PCT is closely associated with Carl Rogers. Being a Humanist, Rogers (1979) believed in the innate motivation of self-actualization that each individual possesses. He believed that people are capable of self-directed growth in a therapy, given the necessary climate for constructive change to occur. Purportedly, the six conditions are: Quality of counselling relationship, the state of the client (proposed to be in the state of incongruence, being vulnerable or anxious), the therapist’s genuineness in the therapeutic relationship (widely known as congruence), unconditional positive regard (non-judgemental and accepting the client as a unique individual), empathy (sensing the client’s world as it were the therapist’s), and the client’s perception of the therapist (Rogers, 1957).

The counselling approach of PCT minimizes questions, focuses mainly on client’s feelings and meaning of what the client mentioned, and constantly identifies strengths of the client to help clients be more optimistic and empowered to move towards a positive change (Australian Institute of Professional Counsellors [AIPC], 2013). Stephen and colleagues (2011) theorized that social anxiety is the result of conditions of worth – an individual’s perception of other’s expectations of what is valued – placed upon the individual by others, and therapists display of congruence, empathy and unconditional positive regard is key to resolving the anxiety. This is consistent with Rogers’ (1957) idea that the inconsistency in an individual’s perception of self leads to a state of tension, known as anxiety; the therapeutic relationship of client and counsellor is paramount for tackling issues.

Drawing from the main ideas and approach of PCT, it is possible that Andy could perceive the counsellor’s display of congruence, empathy, and unconditional positive regard and open up in his discussion of his issues of Social phobia. The counsellor may utilize positive asset search to identify and reflect Andy’s strengths and resources that he can employ to confront his anxiety. The counsellor may, at a later stage, explore Andy’s notion of not fearing authority figures but only in other social situations. This might be the key to allowing Andy to overcome his fear of other social situations as interaction with his superior is essentially a form of social situation. Perhaps a deeper understanding of Andy’s formulation of apprehension towards social situation is required, and by doing so, Andy may feel more empowered to confront his deep seated fears of social situation, resulting in an overall resolution of his anxiety concern.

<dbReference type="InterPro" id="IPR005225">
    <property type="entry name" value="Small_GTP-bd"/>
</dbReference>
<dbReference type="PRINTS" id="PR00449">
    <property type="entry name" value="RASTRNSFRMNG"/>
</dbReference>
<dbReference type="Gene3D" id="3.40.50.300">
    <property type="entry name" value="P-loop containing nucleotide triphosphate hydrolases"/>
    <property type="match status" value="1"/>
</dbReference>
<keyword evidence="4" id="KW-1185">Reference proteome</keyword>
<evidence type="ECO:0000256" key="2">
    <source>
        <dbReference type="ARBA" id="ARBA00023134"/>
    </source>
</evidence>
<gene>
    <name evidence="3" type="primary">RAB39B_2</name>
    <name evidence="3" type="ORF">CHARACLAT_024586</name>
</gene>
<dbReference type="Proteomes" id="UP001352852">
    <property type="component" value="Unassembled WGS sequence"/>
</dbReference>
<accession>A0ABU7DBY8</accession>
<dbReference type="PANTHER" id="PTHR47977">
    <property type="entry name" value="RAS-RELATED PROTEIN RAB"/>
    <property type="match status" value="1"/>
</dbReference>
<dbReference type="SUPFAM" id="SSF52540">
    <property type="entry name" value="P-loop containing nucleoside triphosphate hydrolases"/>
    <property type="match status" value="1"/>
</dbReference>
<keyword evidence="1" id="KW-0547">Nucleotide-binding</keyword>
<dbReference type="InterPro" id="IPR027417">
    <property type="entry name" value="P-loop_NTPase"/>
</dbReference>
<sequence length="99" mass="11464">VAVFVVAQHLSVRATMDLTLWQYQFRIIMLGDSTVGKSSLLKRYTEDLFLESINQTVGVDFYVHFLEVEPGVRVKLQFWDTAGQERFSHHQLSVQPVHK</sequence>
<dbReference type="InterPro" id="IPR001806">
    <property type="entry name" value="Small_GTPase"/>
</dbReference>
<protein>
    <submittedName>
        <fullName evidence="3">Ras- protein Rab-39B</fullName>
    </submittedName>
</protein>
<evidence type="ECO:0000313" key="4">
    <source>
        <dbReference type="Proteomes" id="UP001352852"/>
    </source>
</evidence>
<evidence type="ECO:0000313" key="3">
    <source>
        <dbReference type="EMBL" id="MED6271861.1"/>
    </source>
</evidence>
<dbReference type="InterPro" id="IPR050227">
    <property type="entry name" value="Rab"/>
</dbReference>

This form of deep exploration of meaning and unconscious feelings may be exclusive to the PCT approach as it requires the counsellor to attempt to fully understand the client’s situation through empathy, and guide the client towards a constructive growth. On hindsight, as PCT tends to be a least directive approach of psychotherapy, the treatment may take a much longer duration to see effect. It may not be advisable to rely solely on PCT if the client is increasingly struggling with his daily activities. Judging from Andy’s symptoms, which seem to be increasingly intense, perhaps a more directive approach may be utilized to reduce the tension he exhibits whenever he is in a social situation.

Cognitive Behavioural Therapy (CBT)

CBT was formulated by Aaron Beck as a psychotherapy for disorders such as depression and anxiety. Beck (1979) built on the idea of Albert Ellis’ Rational-Emotive Therapy and emphasized the role of emotions in his Cognitive theory of anxiety and depression. The way to alleviate emotional distress and relevant symptoms is to focus on the distorted automatic thoughts, dysfunctional attitudes and pessimistic behaviours, and attempt to induce a positive change. Essentially, CBT looks at how an individual interprets a situation and focuses on the relationship between thoughts, emotion, and behaviour (Heslop, 2008). Treatment includes utilizing behavioural techniques, such as roleplay and systematic desensitization, and identifying the inappropriate reactions during the treatment process to enable the client to view the situation more objectively, thereby restructuring the client’s distorted automatic thoughts and feelings (Beck, 1993).